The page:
Former World Bank Chief Wolfowitz to Head Arms Control Panel

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The State Department will name former World Bank chief Paul Wolfowitz to head a high-level advisory panel on arms control and disarmament, The Associated Press has learned.

The move by Secretary of State Condoleezza Rice marks a return to government for Wolfowitz, a conservative with close ties to the White House. Wolfowitz was replaced as World Bank chief in June after a stormy-two-year tenure. His leadership was undermined by a furor over a hefty compensation package he arranged in 2005 for a bank employee who was also his girlfriend.

Wolfowitz will become chairman of the International Security Advisory Board, which reports to the secretary of state. The panel is charged with supplying independent advice on arms control, disarmament, nonproliferation and related subjects.

The portfolio includes commentary on several high-profile issues now before the administration, including pending nuclear deals with India and North Korea and an offer to negotiate with Iran over its disputed nuclear program.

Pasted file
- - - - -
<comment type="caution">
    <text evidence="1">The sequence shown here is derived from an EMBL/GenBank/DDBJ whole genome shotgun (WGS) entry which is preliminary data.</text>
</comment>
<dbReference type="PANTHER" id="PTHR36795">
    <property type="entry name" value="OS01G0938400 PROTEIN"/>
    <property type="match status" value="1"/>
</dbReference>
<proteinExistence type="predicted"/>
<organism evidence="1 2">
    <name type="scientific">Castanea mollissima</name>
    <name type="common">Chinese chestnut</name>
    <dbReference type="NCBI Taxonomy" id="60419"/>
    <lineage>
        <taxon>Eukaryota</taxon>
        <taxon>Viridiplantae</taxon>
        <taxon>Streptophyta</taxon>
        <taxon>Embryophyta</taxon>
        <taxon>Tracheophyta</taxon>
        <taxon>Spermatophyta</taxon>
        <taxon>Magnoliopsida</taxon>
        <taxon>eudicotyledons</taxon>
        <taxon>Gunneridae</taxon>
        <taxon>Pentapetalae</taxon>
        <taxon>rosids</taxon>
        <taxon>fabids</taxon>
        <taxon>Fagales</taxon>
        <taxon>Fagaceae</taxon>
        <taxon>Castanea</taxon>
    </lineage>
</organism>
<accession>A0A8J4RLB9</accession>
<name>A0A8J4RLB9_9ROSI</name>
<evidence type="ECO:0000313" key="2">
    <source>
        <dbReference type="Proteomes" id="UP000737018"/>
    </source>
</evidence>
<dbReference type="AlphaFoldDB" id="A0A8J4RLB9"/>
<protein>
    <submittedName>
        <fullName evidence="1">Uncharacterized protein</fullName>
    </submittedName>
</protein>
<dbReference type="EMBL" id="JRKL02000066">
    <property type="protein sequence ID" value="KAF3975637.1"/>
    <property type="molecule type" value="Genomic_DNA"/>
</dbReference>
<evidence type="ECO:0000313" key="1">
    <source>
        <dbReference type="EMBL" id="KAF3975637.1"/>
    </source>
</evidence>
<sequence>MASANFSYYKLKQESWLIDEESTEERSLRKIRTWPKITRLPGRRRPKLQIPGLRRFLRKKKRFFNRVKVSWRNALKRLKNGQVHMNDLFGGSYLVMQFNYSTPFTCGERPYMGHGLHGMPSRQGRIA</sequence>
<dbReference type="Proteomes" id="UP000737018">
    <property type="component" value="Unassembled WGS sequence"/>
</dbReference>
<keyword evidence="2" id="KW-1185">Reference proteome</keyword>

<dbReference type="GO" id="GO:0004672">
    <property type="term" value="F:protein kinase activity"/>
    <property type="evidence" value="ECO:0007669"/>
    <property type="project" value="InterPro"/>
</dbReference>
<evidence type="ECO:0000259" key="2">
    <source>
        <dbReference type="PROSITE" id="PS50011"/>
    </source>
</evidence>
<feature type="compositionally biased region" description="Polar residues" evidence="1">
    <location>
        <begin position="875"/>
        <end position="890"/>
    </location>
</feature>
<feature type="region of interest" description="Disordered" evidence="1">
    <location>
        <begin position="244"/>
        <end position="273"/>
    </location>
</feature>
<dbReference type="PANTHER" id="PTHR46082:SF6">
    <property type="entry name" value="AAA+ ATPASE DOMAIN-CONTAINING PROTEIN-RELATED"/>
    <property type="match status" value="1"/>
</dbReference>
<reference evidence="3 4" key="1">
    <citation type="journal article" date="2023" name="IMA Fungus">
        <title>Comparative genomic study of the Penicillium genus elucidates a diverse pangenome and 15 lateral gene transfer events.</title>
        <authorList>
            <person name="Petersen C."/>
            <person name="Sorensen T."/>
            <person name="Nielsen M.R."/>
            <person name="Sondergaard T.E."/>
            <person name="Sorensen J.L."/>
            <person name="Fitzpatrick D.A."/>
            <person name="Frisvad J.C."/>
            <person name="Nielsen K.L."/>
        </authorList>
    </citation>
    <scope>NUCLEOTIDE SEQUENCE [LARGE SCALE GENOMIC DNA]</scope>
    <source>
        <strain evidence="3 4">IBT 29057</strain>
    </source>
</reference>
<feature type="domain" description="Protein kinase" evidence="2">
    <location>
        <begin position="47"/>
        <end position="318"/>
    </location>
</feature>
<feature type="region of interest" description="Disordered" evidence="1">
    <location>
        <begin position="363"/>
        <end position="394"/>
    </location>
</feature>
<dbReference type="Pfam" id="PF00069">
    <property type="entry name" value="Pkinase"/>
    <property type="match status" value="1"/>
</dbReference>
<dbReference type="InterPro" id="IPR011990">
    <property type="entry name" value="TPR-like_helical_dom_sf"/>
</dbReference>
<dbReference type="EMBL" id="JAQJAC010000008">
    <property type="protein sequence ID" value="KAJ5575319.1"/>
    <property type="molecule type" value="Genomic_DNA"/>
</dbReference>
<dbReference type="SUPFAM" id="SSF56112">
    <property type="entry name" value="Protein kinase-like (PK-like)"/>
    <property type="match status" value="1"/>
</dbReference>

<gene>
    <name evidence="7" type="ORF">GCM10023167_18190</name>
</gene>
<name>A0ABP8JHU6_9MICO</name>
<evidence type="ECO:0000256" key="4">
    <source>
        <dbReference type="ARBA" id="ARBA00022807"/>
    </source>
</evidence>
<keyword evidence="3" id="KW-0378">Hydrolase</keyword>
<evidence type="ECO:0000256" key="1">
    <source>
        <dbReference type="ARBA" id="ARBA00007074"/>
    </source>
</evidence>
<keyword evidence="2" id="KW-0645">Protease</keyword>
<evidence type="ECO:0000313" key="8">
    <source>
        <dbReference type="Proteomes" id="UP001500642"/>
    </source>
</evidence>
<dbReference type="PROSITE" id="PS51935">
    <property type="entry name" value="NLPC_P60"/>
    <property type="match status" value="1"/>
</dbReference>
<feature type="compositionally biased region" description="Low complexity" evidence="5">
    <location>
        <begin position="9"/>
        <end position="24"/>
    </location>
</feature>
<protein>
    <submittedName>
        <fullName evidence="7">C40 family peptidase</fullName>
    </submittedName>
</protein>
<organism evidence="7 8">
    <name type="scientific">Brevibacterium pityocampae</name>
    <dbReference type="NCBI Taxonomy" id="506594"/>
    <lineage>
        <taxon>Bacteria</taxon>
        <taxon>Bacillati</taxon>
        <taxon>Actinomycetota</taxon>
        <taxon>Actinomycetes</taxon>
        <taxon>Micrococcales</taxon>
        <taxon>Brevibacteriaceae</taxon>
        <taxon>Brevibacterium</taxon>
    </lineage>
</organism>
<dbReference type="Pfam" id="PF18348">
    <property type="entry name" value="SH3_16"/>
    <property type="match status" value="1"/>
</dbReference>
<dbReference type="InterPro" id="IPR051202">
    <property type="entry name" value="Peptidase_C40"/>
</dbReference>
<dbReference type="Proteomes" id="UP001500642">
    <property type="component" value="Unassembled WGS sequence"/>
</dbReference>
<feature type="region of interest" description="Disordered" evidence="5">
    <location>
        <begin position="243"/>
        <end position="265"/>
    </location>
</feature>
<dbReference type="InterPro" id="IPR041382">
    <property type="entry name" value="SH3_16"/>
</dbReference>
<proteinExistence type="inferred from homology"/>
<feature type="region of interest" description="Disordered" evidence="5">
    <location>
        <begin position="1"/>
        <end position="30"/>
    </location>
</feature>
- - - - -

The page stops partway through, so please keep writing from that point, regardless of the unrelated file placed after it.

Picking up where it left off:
Wolfowitz is currently a defense and foreign policy studies at the American Enterprise Institute, a conservative Washington think tank.

Wolfowitz has a lengthy career in government, including serving as deputy defense secretary under President Bush. As the No. 2 official at the Pentagon, he was a major architect of the Iraq war.

His stint at the development bank was marked by controversy from the start. Controversy over job arrangements for his companion, Shaha Riza, put the bank's staff of 10,000 worldwide in revolt, tarnished the bank's reputation and strained relations with other countries, especially Europeans, who led the charge for Wolfowitz's ouster.